AAPT is . . .
. . . a professional membership association of scientists dedicated to enhancing the understanding and appreciation of physics through teaching.
AAPT was established in 1930 with the fundamental goal of ensuring the "dissemination of knowledge of physics, particularly by way of teaching." Founders, Homer L. Dodge, Paul E. Klopsteg, and William S. Webb, led the effort to organize the first association dedicated to improving physics education. Today that vision is supported by members around the world.
... Dedicated to Your Professional Success
AAPT is a strong professional physics science society dedicated to the pursuit of excellence in physical science education.
Want to know more about AAPT's mission, history, goals, and organizational structure? Try some of the pages below for more information on the association and how to get involved!
- AAPT News- Read press releases & archived news about AAPT, topics related to physics education, and AAPT members.
- Calendar of Events- See what's upcoming with AAPT programs and partner organizations.
- Mission- Read more about our goals & mission statement.
- History- How did AAPT get its start? What has AAPT been doing for over 75 years?
- Organization- View information about committees, the Executive Board, staff and more.
- Reports- Read organizational reports including financials and our annual report.
- Contact- Find out how to reach the national office, from membership to programs and beyond.
... Winter and Summer National Meetings
These National Meetings, held each winter and summer, are opportunities for members, colleagues, and future physicists from around the world to:
- participate in physics workshops
- meet and greet other physics educators
- form networks nationally and locally
- engage exhibitors and learn about the latest physics resources
- discuss innovations in teaching methods
- share the results of research about teaching and learning.
AAPT also hosts or supports smaller workshops and conferences and symposia throughout the year to provide further opportunities for professional development and knowledge sharing.
... Teacher Resources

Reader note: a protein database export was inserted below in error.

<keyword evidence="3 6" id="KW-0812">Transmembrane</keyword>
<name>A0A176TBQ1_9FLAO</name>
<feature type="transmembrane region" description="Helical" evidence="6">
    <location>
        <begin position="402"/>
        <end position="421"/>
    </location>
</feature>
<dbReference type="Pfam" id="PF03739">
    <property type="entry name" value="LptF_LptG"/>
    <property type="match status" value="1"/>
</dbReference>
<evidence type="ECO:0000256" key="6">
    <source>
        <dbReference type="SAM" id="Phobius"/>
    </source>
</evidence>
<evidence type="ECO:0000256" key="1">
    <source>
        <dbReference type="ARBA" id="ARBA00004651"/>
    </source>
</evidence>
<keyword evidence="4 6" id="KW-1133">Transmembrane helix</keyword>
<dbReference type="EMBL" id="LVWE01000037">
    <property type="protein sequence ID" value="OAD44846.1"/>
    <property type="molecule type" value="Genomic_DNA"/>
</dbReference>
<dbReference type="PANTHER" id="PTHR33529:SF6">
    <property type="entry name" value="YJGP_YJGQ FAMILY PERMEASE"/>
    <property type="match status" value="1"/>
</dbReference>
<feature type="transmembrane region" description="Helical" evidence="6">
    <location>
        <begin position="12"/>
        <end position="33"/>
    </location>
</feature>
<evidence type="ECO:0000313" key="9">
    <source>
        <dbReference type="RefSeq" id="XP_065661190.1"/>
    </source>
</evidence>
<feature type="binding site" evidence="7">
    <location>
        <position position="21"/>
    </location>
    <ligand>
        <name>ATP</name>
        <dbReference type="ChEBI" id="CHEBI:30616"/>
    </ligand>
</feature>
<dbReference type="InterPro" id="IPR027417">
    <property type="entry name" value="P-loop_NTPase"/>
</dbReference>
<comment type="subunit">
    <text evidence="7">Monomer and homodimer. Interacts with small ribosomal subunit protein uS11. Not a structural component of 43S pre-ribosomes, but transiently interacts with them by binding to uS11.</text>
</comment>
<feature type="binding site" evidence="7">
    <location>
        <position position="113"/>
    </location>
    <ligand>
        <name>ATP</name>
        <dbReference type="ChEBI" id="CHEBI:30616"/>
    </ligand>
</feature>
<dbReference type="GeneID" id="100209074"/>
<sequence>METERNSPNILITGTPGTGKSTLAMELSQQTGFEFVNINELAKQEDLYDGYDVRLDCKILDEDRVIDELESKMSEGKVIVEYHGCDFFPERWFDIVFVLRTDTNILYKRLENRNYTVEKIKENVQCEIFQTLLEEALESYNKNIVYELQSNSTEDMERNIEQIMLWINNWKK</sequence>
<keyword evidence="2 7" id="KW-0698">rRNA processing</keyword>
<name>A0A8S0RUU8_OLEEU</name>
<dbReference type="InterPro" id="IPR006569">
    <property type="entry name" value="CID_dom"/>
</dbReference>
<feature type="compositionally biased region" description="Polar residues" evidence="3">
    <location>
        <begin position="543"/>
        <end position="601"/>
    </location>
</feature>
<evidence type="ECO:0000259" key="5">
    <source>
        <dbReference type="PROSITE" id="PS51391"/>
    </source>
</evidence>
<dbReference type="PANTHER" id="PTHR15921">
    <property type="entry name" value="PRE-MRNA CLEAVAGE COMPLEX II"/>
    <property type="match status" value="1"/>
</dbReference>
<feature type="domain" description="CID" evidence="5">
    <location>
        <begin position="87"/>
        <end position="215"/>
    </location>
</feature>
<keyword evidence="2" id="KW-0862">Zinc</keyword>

- Two major peer-reviewed journals, the American Journal of Physics and The Physics Teacher provide a medium for sharing methods and research about teaching physics at introductory and advanced levels. Both print and online versions are available. All AAPT members receive their choice of one of the journals as part of their membership.
- ComPADRE (Communities for Physics and Astronomy Digital Resources in Education) is a network of well-organized, digital collections of high-quality educational materials in physics and astronomy. These collections connect to a wide range of digital resources, including curricular materials, digital libraries, and online journals.
- PSRC (Physical Sciences Resource Center) is a web-based databank that provides K-20 teachers links to a wide range of teaching and learning resources in the physical sciences. Educators can use the PSRC to find curriculum materials, classroom demonstrations, labs, online learning materials, evaluation instruments, and articles on science education. This online forum is designed for active participation with suggestions for additions to the collection, discussion forums, comments, and a personal filing cabinet for favorite resources.
- PTRA (Physics Teaching Resource Agents) provides sustained professional development to teachers of physics and physical science. By maintaining a nationwide cadre of over 100 accomplished high school teacher-leaders, trained and updated yearly, this program produces teachers who go out to meet the specific needs of teachers in their local areas.
- New Faculty Workshops, conducted in conjunction with the American Astronomical Society (AAS) and the American Physical Society (APS), host new physics and astronomy faculty members each year at the American Center for Physics. These workshops help new faculty understand how students learn physics and astronomy and suggest ways this information can impact the new professor's teaching methods.
... Competitions and Contests
- U.S. Physics Team. Selection of the U.S. Physics Team for the International Physic Olympiad is through a series of exams beginning in December with the Fnet=ma Exam. The nation's top physics students compete with students from around the world, becoming part of a global network of the top future physicists.
- AAPT Physics Bowl. Each year thousands of physics students participate in a timed multiple-choice test under the supervision of their school. Certificates and prizes are awarded to participants.
- High School Photo Contest. Open to students in grades 9-12, participants can submit photos in the natural or contrived categories. Entries are judged on the quality of the photo and the accuracy of the physics. Winning photos are published in a poster and mailed with The Physics Teacher, giving recognition to the student's teacher and to the student.
- TARC (Team America Rocketry Challenge). Middle and high school students are encouraged in math and science as they learn the basics of physics and engineering by designing, building, and flying a model rocket carrying one raw egg to an altitude of exactly 750 feet while staying airborne for 45 seconds, and returning the egg uncracked.
... Awards and Grants
AAPT recognizes academic and professional excellence in science through a variety of awards and grants for educators and for physics students, including the Klopsteg Memorial Award, Melba Newell Phillips Medal, Oersted Medal, Richtmyer Memorial Award, and Robert A. Millikan Medal. Awards are presented at the Winter and Summer National meetings each year.
For more background about us, consult the following links:
If you are unable to find what you are looking for, consult the department directory to locate an AAPT staff member who will assist you.